Of all the milestones our children reach, finishing school must rate amongst the top ones. I have three children and my eldest received his VCE score today.

I attended his Speech Night recently. Deservedly, a fuss was made of the Year 12 graduating group. A video montage was played with many of his peers appearing from kindergarten right through to their secondary years. Cherubic faces morphed into chiselled features, mops of curly hair to buzz cuts. Prizes were distributed and I contemplated the 15 years of driving back and forth, the plethora of parent/teacher meetings, school plays and music nights all of which will continue but now, without my attendance.

I consider my son one of lucky ones who managed to navigate school fairly unscathed. He experienced some harassment before his teens when his over-protective mother (that would be me) insisted he only be exposed to movies with a G or PG rating. Into his teens, I continued to be the source of embarrassment when I insisted on receiving details about the parties he attended, whether an adult would be present and alcohol served. Ironically, the boy who teased him most is now one of his good friends.

I almost managed to redeem myself in his eyes and the eyes of his friends when I agreed to an 18th birthday party. I’m certain he must have asked me when I was distracted or tired. To his credit, he revealed that as said party was to occur straight after exams, everyone would be looking for a “big” night. The psychoanalyst in me tells me he was looking for a way out. Who wants to be responsible for 100 kids with a big reason to celebrate? Needless to say, the party was cancelled. Instead, his friends opted for a much tamer night, attending the UFC. For the uninitiated (that would be me) that’s the Ultimate Fighting Championship. I’m told by my son it’s a mixture of martial arts with minimal rules, basically people bashing the shit out of each other. While I was tempted once more to spout my G and PG dogma, sadly I acknowledge, that time is over.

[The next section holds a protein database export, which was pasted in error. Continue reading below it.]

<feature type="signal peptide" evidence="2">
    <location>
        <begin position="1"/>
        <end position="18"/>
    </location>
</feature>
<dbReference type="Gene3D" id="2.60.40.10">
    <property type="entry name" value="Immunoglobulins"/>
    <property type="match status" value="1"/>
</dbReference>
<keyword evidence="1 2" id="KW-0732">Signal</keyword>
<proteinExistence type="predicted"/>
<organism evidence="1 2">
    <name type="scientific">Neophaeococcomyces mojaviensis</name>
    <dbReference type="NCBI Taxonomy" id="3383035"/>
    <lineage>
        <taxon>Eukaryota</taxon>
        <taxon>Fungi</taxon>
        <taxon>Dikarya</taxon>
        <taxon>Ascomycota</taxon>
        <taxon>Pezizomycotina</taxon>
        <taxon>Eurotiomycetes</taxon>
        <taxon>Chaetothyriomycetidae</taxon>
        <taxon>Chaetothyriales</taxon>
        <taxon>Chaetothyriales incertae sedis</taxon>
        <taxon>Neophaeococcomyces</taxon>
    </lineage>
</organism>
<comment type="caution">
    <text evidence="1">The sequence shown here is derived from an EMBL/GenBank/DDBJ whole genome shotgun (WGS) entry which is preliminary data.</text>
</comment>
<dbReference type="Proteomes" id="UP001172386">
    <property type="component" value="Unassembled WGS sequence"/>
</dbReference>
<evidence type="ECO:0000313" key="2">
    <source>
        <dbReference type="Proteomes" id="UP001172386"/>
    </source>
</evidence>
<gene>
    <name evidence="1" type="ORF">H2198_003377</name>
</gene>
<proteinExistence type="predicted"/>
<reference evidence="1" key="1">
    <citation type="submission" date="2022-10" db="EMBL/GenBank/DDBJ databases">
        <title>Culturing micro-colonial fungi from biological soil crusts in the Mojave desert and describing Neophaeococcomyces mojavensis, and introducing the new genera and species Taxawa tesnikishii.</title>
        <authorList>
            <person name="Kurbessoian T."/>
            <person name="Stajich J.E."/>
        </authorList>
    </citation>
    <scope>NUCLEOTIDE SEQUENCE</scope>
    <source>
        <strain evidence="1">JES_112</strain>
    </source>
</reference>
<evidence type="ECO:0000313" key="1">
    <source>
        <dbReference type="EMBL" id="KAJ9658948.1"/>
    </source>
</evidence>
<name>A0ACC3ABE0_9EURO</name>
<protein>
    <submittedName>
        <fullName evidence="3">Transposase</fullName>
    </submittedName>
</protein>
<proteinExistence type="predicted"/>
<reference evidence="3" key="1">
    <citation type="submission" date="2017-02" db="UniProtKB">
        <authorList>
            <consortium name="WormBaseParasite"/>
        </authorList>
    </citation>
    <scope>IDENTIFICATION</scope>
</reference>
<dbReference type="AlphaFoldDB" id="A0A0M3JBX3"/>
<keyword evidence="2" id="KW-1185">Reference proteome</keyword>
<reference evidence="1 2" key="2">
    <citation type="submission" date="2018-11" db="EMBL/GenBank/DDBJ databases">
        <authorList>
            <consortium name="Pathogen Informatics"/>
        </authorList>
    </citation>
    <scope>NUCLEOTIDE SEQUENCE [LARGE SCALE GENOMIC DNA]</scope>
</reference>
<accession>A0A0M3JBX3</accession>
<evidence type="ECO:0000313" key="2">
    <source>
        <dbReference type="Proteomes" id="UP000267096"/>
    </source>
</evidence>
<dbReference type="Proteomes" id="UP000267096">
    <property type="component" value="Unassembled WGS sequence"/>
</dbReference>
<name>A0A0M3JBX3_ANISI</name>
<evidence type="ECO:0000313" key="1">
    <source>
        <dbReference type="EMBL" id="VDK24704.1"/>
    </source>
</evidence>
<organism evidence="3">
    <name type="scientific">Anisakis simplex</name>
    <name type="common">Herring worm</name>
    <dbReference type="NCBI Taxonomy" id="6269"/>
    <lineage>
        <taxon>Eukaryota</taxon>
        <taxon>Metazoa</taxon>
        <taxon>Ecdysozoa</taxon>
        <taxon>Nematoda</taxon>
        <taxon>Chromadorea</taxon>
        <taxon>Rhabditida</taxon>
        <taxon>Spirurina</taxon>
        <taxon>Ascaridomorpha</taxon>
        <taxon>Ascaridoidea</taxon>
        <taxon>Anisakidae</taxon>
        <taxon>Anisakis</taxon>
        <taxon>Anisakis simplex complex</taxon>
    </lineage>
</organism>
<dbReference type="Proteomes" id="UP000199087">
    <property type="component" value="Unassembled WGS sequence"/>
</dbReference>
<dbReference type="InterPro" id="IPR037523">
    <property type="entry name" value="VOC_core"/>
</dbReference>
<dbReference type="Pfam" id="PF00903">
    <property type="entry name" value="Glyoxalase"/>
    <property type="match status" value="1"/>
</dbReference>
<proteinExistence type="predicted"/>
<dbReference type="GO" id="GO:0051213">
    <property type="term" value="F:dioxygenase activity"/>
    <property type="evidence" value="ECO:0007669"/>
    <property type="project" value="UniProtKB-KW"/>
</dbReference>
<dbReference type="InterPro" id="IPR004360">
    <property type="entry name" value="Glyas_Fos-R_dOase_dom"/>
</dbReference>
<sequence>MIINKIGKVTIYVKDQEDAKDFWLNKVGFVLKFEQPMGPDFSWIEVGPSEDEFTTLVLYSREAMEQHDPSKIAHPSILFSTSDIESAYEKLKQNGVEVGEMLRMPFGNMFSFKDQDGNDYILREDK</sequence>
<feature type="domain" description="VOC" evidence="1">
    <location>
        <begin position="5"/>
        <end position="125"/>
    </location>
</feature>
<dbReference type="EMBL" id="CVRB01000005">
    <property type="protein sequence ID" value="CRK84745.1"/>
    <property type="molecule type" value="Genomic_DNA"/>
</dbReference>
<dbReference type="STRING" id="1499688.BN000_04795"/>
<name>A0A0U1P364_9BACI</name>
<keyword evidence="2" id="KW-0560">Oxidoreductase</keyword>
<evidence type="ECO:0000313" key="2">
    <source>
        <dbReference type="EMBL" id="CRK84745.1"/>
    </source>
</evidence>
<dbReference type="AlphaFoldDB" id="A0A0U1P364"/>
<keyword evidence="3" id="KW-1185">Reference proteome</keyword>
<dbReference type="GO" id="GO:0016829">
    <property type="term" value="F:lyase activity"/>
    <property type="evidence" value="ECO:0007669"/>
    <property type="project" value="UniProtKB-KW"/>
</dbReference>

It’s time to say goodbye to many things. His school uniform, or what was left of it after muck up day, will be donated as will his school books. Following the supervision of 120 hours of driving (there are still 100 to go) a license will mean the end of our duty as taxi driver, for him anyway. Curfews will be a thing of the past. So too sobriety (I assume), at least when he’s not driving.

I’ve never been sentimental about previous milestones passed. I’ve looked forward to each new stage, to my children growing into themselves. But as I look at my son now, no longer cherubic, about to enter the world from the bubble that was his school, where teachers cared about his progress and pushed him to be his best, my heart beats a little faster wondering what’s to come. Because it’s not just children who are in a bubble for their school years, so are their parents. And while he might be ready for the bubble to burst, I’m not sure that I am.

(This is an adapted version of an article published in the Sunday Age.)

 

Author

Liora Miller is the managing editor of Jewish Women of Words. She is also a project manager at an independent school in Melbourne. She’s the mother of three, usually healthy, opinionated children. In a previous life she was a political adviser and costs lawyer.

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